Their lives changed when the staff not only provided for Aakar’s needs but showed compassion and kindness to him and hope sparked in Tanu.  She saw that there was a very great possibility that her son’s life would turn out very differently from his father’s.

“I can see that my child is improving in his studies and learning good habits through the Bridge of Hope center, ” Tanu said.  “I only wish that my child will grow up to be a good companion and never ever become addicted to alcohol or any kind of bad habits.”

Aakar is off to a really good start.  At Bridge of Hope, God is working through the staff members to give him a better future–one of hope.  Surrounded by people who love the Lord, Aakar stands a better chance of growing up to be a good man who loves the Lord and others.  He has a heavenly Father who loves him.  He never knew his own father whose life was a tragic one because of an evil influence.  Unlike his father, Aakar has a mother who wants what is best for him.

For I know the thoughts that I think toward you, says the LORD, thoughts of peace and not of evil, to give you a future and a hope – Jeremiah 29:11

Thank God for stepping in when things were looking dismal for Aakar and his family. Through Bridge of Hope, God has transformed their lives.  Tanu didn’t know it at the time but the best thing she did was moving back home with her parents.  It was while she was living there, that she experienced the love and mercy of God through a program which offered her son more than an education.  It offered him a chance to have a quality life.  Had she stayed at the home she once shared with her husband, life for her and Aakar would have been unbearable at the hands of her mother-in-law.  God brought them out of that toxic environment and into a place where their lives have changed for the better.

Let Your mercy, O LORD, be upon us, Just as we hope in You – Psalm 33:22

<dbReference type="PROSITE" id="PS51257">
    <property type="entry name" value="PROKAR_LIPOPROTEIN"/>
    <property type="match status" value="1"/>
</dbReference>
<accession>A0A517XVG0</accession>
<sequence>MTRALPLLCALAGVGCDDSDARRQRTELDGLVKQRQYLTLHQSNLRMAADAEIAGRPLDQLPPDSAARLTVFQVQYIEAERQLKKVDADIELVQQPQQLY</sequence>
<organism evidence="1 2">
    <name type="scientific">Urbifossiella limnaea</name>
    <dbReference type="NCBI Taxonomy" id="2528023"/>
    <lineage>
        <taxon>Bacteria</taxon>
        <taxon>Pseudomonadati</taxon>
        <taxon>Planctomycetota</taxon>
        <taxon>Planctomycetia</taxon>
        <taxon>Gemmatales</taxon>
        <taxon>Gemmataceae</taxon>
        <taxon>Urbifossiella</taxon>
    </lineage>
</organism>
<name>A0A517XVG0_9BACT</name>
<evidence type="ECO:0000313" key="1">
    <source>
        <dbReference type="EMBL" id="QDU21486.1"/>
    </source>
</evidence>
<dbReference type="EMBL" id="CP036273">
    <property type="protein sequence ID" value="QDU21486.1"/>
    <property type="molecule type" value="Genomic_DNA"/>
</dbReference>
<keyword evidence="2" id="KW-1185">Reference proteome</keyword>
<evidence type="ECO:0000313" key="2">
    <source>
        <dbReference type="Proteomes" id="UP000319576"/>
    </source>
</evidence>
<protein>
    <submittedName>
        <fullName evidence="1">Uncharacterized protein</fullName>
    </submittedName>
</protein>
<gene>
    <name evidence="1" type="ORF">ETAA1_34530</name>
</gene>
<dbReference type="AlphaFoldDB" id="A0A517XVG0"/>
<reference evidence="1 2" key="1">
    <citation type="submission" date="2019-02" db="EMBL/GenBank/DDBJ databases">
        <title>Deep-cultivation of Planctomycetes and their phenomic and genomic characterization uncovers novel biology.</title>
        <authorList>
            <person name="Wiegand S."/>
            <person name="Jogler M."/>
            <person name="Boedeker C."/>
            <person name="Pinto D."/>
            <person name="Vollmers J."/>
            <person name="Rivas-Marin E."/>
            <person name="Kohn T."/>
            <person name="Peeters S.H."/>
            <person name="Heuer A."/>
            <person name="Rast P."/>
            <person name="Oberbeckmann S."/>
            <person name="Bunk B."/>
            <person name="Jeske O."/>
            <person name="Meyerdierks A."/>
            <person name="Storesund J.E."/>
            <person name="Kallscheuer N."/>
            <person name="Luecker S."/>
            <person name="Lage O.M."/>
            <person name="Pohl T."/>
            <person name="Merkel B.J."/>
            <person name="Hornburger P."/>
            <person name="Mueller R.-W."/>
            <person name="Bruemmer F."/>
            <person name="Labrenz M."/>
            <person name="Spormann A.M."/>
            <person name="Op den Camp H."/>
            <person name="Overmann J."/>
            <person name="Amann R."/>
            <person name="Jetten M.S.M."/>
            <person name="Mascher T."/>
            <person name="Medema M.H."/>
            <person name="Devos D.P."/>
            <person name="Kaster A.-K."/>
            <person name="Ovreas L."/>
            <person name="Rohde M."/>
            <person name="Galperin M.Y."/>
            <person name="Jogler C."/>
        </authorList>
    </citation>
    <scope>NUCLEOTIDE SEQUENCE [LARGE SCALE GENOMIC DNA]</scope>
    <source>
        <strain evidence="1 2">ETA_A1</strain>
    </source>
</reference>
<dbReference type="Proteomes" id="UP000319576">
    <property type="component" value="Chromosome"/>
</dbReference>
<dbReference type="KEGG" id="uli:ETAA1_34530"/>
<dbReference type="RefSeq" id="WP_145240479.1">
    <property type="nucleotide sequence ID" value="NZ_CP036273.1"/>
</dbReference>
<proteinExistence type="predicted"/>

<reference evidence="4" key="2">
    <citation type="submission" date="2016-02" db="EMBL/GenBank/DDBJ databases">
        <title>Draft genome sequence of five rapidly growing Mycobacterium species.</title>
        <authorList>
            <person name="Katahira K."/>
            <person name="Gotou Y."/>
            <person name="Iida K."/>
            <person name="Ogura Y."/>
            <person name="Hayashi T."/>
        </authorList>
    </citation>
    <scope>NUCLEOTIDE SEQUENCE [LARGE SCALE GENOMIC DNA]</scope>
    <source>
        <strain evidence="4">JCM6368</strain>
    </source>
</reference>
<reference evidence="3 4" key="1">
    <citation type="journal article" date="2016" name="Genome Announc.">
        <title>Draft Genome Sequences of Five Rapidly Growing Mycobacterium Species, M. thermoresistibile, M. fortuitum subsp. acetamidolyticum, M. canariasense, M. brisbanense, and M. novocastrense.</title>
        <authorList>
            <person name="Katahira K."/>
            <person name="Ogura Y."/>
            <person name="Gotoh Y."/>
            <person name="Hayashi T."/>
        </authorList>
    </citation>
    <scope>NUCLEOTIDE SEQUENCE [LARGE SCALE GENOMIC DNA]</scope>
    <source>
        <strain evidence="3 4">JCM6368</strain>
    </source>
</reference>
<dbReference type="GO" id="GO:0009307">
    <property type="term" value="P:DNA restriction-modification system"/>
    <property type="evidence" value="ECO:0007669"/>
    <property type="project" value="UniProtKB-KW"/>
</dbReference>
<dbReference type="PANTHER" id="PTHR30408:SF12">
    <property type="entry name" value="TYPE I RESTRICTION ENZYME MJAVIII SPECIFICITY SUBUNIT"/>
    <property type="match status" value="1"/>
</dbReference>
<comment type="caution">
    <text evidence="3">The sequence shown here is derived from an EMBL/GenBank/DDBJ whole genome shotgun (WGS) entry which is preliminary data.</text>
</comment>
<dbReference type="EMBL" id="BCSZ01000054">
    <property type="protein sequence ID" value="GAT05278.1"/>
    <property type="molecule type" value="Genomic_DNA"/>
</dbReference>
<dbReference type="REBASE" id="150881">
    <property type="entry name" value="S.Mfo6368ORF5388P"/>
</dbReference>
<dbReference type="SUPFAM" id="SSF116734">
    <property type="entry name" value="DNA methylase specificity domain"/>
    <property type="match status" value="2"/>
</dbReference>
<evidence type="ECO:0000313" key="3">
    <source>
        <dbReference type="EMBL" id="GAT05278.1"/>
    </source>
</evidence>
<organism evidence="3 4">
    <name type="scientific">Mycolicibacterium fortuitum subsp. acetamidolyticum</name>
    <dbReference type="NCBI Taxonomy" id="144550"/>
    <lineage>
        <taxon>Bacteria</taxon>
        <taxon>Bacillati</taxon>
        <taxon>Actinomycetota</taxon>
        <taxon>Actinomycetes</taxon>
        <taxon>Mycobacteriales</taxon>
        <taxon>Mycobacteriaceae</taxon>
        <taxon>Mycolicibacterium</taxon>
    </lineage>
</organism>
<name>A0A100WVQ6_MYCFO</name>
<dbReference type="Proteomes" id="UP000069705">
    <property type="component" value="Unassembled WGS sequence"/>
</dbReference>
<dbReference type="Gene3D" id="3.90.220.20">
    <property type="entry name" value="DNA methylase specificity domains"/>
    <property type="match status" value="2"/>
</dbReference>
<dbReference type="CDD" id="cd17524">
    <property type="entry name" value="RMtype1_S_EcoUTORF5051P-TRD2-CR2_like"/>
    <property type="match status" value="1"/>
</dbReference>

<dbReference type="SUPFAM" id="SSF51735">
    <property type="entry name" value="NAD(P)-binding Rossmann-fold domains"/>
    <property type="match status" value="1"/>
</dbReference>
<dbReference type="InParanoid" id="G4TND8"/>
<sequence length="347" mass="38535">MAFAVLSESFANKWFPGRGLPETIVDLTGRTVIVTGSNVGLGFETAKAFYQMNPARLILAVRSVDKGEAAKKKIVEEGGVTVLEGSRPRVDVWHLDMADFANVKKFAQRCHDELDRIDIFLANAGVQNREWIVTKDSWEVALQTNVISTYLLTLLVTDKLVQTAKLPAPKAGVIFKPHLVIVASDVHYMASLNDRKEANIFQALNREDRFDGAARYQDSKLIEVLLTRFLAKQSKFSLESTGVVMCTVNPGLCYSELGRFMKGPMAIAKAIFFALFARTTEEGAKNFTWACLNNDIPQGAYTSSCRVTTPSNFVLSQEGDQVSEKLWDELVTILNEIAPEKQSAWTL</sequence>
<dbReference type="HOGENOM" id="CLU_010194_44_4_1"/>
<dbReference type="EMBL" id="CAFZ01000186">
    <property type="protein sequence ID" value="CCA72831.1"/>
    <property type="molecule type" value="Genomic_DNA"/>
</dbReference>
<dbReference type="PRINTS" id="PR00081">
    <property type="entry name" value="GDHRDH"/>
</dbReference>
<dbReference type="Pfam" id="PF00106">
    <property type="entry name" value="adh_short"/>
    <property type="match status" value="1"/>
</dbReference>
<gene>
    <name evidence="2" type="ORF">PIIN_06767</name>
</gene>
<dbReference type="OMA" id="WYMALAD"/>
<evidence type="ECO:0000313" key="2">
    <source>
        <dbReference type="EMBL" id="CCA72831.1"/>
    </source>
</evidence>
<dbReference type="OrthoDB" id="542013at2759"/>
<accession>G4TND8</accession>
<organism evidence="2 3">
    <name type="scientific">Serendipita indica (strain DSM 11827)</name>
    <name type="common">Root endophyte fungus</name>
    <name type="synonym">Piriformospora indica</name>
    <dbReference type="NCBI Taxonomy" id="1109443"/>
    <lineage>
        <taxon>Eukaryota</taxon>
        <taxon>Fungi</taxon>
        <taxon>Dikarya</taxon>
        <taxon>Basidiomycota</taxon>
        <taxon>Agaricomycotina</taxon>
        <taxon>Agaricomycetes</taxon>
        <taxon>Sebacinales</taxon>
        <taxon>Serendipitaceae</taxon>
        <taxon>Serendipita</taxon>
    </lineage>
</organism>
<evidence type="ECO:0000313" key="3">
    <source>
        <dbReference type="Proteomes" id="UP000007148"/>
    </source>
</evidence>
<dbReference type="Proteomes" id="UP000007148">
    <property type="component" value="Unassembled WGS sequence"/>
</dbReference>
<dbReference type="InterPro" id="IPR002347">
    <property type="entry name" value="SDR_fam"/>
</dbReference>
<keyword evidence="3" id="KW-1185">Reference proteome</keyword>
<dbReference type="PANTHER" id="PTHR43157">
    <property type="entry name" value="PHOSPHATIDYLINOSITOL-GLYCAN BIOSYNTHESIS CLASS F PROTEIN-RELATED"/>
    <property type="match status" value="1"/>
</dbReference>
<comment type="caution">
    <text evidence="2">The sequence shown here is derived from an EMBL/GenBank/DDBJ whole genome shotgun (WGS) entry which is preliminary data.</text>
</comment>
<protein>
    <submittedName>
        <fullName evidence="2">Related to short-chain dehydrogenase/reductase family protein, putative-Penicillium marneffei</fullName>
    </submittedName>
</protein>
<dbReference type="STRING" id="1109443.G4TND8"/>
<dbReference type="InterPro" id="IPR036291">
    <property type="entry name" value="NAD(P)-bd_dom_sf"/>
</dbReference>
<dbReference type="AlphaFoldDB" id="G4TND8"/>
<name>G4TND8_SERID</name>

Tanu’s story has a happy ending but there are other mothers who are struggling to raise their children.  Faced with extreme poverty, their lives are filled with hopelessness.  And many children in Asia never experience what it’s like to have a normal childhood.  Instead, they are faced with situations and decisions that we can’t even imagine or have ever had to deal with.  Please pray that God will intervene in their lives as He did in Tanu’s. And you can help to Aakar and children like him by sponsoring a child.  If you are interested in doing so, click here.  Help to transform a family’s life.

Tanu and Aakar

 

Source:  Gospel for Asia Canada

The Presentation

They met when she was invited by a student to give a presentation on why it was important for women and girls to be educated in countries where they are marginalized and have little or no access to education.  This was her first presentation as an advocate for the rights of women and girls to receive an education and she was nervous.

She stood in front of a auditorium filled with students from grades 8 to 12.  While the student who invited her gave an introduction, she said a little prayer, to calm her nerves and to give her the strength she needed.  She felt a peace envelope her and she smiled as the girl invited her to go to the podium amidst the applause.

She stood there, looking at the faces around her and she began her presentation with one of her favorite quotes, “The surest way to keep a people down is to educate the men and neglect the women. If you educate a man you simply educate an individual, but if you educate a woman, you educate a family.”  Then, she shared facts, stories and information about the programs and activities that provided to help eliminate the barriers that women and girls faced in their pursuit of a right to an education.  She encouraged the students to get involved.  She answered questions and at the end of the presentation, she handed out pamphlets and fact sheets.   Many students were eager to get involved and she told them to contact her.